Battery Tech Show 2021 Panel Discussion: Battery, a critical component, is not something novel for India as it already has a mature market for lead-acid batteries. Currently, India is import dependent for battery cells, and this calls for a robust domestic battery manufacturing infrastructure with focus on ecosystem development and conducive policy environment.
India’s massive and diverse transport sector is now adopting sustainable mobility solutions like electric vehicles (EVs). It is one among the few countries driving a shift away from traditional fuel based transportation systems with priority towards environmental goals.
The good news is, now we have more EV models, battery technologies, chemistries, storage systems, manufacturing hubs, and charging infrastructure than ever before. This is motivating manufacturers to consider turning the country into a global manufacturing hub for batteries. However, there are barriers as well as opportunities to be considered.
Earlier, if we look at the dry-cell battery usage, we used to see it in small gadgets like cameras, laptops, and smartphones. But now their usage is migrating to EVs as well and the entire dynamics and requirement of the battery is changing. So, we need to look at what chemistry is used in batteries, heat generation, long lasting efficiency, and even recycling concepts.
Piyush Gupta, CEO, Lithion Power, says his company focuses on battery swapping and energy delivery for 2-wheelers and 3-wheelers that are largely operational in northern India at this point in time. With core focus around low- and medium-speed vehicles, he operates a network of battery swap stations for e-commerce companies using EV fleets for delivery.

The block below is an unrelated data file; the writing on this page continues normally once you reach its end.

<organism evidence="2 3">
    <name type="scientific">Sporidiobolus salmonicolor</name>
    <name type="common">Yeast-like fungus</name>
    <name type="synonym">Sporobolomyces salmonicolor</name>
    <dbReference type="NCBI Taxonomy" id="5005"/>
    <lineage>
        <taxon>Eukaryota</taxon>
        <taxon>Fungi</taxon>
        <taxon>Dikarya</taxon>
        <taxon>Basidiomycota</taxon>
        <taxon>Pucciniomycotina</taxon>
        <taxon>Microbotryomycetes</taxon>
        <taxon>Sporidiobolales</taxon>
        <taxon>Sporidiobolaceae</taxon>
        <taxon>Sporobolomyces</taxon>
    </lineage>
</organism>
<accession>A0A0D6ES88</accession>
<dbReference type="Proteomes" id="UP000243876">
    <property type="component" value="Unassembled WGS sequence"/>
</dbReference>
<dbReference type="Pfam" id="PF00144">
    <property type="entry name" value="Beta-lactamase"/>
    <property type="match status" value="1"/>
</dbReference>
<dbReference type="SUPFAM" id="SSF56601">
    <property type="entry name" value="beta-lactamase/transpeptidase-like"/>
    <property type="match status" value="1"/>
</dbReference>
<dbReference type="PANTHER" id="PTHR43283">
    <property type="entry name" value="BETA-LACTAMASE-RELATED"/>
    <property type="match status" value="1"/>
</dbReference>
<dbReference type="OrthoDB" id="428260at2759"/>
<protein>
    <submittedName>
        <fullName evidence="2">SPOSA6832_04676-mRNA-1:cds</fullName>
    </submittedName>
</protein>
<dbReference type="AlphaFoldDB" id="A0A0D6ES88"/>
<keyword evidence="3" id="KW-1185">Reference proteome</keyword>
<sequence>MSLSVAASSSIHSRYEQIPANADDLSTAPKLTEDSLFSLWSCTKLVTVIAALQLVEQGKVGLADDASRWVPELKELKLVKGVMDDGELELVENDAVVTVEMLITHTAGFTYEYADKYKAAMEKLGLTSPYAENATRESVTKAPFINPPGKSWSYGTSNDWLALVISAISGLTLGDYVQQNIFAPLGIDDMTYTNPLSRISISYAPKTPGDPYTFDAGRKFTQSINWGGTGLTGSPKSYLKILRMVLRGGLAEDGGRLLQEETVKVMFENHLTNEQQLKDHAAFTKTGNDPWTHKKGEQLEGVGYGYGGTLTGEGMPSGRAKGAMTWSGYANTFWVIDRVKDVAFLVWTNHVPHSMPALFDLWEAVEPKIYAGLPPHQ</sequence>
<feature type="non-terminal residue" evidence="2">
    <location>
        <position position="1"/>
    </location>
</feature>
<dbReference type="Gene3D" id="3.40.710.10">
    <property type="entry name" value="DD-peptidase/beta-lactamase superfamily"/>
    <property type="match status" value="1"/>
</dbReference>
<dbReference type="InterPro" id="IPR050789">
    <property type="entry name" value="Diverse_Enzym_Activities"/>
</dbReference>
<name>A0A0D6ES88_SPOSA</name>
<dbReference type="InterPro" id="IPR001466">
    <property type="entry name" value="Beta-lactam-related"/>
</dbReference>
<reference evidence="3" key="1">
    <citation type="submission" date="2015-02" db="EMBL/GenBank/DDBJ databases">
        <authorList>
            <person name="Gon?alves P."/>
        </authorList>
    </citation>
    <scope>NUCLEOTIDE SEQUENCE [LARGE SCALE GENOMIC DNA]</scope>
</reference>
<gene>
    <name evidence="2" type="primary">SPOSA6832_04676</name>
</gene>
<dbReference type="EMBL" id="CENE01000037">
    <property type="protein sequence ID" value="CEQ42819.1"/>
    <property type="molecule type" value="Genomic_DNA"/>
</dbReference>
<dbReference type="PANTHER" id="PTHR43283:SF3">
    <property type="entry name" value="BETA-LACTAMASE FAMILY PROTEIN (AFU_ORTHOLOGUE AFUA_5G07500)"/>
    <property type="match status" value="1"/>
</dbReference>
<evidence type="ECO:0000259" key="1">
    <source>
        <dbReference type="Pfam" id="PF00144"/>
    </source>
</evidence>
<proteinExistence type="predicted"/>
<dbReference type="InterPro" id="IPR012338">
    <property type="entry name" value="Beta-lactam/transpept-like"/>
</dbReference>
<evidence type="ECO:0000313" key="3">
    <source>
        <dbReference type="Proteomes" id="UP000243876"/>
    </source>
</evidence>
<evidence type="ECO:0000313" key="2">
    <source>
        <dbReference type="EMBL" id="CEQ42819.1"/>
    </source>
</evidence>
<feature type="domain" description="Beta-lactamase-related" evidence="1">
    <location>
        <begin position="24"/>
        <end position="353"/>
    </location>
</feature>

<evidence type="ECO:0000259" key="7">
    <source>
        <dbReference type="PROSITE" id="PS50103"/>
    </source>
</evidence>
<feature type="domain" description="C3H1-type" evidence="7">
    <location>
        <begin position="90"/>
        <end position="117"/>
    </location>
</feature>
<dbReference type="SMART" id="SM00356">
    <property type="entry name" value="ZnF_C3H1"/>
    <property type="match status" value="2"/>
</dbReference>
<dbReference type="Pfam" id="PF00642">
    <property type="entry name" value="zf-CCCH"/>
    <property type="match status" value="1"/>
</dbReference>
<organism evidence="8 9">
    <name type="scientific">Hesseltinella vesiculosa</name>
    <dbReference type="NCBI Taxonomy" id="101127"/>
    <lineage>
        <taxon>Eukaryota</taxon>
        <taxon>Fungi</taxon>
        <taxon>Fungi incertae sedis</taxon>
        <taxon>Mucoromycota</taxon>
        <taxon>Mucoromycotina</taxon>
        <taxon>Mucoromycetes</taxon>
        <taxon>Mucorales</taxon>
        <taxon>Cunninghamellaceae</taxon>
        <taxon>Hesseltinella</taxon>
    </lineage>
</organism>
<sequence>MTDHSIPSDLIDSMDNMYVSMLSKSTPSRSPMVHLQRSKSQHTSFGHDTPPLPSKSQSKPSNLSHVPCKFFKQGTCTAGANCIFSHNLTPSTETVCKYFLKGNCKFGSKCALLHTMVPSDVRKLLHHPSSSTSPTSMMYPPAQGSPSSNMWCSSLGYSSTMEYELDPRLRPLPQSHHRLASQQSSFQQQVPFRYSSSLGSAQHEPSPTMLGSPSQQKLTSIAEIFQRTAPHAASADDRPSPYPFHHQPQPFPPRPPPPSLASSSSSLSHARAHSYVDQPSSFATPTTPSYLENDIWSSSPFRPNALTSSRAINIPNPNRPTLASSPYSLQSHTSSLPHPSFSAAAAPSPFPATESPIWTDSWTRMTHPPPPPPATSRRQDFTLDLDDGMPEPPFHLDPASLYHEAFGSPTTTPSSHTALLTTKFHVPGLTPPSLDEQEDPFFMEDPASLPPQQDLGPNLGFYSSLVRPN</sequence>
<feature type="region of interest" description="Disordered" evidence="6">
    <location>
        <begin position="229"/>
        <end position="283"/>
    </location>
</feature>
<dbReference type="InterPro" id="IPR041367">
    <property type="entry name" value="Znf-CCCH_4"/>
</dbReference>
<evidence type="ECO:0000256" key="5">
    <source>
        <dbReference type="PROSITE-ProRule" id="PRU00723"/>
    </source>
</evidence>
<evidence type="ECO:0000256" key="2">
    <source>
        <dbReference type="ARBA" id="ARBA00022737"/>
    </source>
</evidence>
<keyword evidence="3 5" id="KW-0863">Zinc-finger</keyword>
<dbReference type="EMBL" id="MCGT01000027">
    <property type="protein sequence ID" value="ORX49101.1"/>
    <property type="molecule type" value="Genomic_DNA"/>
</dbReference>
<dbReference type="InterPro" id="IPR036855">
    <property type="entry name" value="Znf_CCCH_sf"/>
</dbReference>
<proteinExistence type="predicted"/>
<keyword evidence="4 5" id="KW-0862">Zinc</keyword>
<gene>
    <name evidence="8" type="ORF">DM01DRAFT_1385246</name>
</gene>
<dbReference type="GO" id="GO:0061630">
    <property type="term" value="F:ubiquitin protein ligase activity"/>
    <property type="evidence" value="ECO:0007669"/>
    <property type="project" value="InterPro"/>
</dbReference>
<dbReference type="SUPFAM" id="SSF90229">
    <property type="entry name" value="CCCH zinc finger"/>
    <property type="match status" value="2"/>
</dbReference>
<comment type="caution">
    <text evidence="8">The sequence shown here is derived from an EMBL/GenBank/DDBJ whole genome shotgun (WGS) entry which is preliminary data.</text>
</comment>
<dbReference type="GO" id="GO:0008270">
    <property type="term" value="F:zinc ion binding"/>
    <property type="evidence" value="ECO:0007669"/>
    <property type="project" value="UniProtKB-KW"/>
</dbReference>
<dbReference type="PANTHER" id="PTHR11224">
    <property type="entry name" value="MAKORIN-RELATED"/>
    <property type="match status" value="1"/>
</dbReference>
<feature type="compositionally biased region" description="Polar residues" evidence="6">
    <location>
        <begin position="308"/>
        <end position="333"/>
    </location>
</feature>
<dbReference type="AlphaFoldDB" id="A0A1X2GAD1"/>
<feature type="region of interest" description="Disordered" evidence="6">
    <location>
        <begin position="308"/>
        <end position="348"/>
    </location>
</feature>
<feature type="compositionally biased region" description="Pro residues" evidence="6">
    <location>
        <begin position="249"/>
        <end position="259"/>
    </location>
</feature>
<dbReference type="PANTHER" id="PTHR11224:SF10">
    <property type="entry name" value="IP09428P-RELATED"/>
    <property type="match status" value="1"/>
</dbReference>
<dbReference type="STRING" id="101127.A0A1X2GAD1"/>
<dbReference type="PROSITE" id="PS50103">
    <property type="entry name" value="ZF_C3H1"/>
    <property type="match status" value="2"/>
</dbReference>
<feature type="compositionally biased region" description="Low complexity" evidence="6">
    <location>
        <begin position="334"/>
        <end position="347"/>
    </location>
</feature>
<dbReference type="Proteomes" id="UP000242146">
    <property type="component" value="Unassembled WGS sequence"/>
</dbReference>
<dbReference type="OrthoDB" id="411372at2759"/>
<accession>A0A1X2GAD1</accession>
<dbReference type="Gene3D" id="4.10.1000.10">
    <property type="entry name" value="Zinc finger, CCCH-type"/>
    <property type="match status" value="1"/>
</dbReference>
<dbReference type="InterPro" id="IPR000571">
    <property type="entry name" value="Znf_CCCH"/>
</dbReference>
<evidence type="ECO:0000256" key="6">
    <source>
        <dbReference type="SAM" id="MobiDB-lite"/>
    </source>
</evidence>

“While we specialise in battery swapping, we are under no illusion that battery swapping is the only thing that is going to work. We believe in omni charging, and our technology allows people to charge at home, public charging infrastructures, or to do swapping, as is required to increase the customer range.”
Supratim Naskar, Co-founder and CTO, Cell Propulsion, says his EV mobility technology company focuses on commercial vehicle segment. Being in the B2B market, they develop solutions built on the entire technology stack—the hardware, battery pack, battery management system, motors, drives, all the way up to supporting software for a complete ecosystem. “We deploy our vehicles under operation with our customers. We don’t do upfront sales, but we come with the entire platform of energy services, vehicle servicing, and maintenance,” he says.
Although EV concepts are coming up in a big way, Naskar feels there is a huge gap in understanding and customers are mostly hesitant in adopting EV technologies. He says, “We thought to match that gap by holistic approaches. If someone wants to shift towards electric vehicles, they should not be worrying about other things like maintenance of the vehicle or energy infrastructures.”
According to India Energy Storage Alliance (IESA), the Indian EV market is estimated to grow at a CAGR of 36% annually till 2026. The Indian automotive industry is the fifth largest in the world and is slated to be the third largest by 2030. By making the shift towards EVs, India stands to benefit on many fronts due to its relative abundance of renewable energy resources and availability of skilled manpower in the technology and manufacturing sectors.
From a traditional electrical system manufacturing group, Chedda Electronics, Abhay Patwardhan, Director, EV Business, says his company decided to work in the back end of the technology rather than going into vehicle business. He adds, “So, we started working on the battery management system (BMS), the battery packs, swapping solutions, and almost all back ends.”
Though not directly into battery technology, Sangeet Kumar, CEO, Addverb Technologies, is working on robotics that uses different types of batteries. “Currently we are buying from a US company, but every US company is manufacturing in China. We are now working with one of the largest players in India. We hope it would work as we have now understood a lot about BMS, the electronics, and the software pack,” he says.